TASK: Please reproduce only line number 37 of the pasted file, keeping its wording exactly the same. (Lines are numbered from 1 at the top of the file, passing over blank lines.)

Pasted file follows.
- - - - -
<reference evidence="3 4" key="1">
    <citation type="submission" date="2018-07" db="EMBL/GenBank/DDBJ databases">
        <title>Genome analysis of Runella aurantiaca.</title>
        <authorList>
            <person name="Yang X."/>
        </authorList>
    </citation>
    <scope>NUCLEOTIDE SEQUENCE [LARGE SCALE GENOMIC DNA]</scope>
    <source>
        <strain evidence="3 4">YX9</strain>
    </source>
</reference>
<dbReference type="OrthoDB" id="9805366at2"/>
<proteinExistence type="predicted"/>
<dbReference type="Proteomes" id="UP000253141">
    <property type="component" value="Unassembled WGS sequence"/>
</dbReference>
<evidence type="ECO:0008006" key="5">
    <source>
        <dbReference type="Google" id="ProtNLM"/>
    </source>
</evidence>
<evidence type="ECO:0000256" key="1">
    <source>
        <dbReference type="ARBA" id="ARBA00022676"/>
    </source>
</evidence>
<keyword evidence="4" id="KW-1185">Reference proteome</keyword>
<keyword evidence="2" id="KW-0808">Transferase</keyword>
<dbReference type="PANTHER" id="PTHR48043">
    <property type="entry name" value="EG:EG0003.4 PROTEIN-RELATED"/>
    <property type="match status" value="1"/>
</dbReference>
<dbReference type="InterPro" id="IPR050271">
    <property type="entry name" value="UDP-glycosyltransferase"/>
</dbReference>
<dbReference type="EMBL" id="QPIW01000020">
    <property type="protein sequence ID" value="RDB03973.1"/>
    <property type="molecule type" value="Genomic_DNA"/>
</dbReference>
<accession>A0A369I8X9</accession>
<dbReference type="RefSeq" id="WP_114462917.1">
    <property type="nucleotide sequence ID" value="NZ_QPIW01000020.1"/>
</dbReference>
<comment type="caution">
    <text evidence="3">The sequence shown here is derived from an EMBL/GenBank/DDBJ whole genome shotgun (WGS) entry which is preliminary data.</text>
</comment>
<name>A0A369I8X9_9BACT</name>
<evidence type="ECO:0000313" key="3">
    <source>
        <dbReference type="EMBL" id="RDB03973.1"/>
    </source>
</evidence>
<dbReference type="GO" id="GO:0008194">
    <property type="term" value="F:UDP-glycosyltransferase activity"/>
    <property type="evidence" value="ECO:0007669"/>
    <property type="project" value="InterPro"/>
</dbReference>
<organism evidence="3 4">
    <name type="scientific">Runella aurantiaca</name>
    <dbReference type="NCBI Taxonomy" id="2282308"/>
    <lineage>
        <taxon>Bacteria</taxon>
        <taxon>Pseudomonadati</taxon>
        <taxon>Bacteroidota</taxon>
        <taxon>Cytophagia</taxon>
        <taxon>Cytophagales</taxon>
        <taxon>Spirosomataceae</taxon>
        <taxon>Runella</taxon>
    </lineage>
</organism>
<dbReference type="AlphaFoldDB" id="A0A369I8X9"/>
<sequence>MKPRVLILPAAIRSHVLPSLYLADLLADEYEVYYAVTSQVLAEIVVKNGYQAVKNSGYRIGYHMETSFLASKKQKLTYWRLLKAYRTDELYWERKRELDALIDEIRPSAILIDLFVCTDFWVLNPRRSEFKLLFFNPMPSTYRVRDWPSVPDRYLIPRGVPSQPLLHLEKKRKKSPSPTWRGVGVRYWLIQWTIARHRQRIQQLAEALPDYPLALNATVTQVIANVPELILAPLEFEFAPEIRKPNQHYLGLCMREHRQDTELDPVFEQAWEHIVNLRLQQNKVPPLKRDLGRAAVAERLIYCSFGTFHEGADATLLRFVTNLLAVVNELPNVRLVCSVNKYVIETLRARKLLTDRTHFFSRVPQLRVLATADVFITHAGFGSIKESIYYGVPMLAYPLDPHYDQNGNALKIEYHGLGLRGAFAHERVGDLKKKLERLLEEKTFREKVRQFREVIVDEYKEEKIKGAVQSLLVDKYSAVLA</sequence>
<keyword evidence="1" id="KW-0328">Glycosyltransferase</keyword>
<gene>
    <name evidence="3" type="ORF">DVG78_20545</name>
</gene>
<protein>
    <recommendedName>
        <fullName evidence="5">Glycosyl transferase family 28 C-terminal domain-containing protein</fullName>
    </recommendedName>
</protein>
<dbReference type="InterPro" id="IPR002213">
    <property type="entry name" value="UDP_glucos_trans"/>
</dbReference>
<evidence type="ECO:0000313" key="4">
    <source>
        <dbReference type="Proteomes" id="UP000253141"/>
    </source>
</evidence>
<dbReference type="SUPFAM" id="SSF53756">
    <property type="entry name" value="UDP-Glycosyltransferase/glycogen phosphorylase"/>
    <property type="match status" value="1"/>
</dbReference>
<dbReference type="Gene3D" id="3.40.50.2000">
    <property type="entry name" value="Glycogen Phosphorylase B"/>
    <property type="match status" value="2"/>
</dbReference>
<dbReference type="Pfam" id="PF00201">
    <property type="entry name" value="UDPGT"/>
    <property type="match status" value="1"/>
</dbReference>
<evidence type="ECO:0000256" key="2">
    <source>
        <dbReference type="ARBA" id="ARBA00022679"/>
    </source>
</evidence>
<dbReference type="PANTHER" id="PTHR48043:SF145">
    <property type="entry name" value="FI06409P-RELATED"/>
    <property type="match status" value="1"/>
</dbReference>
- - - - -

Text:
<dbReference type="EMBL" id="QPIW01000020">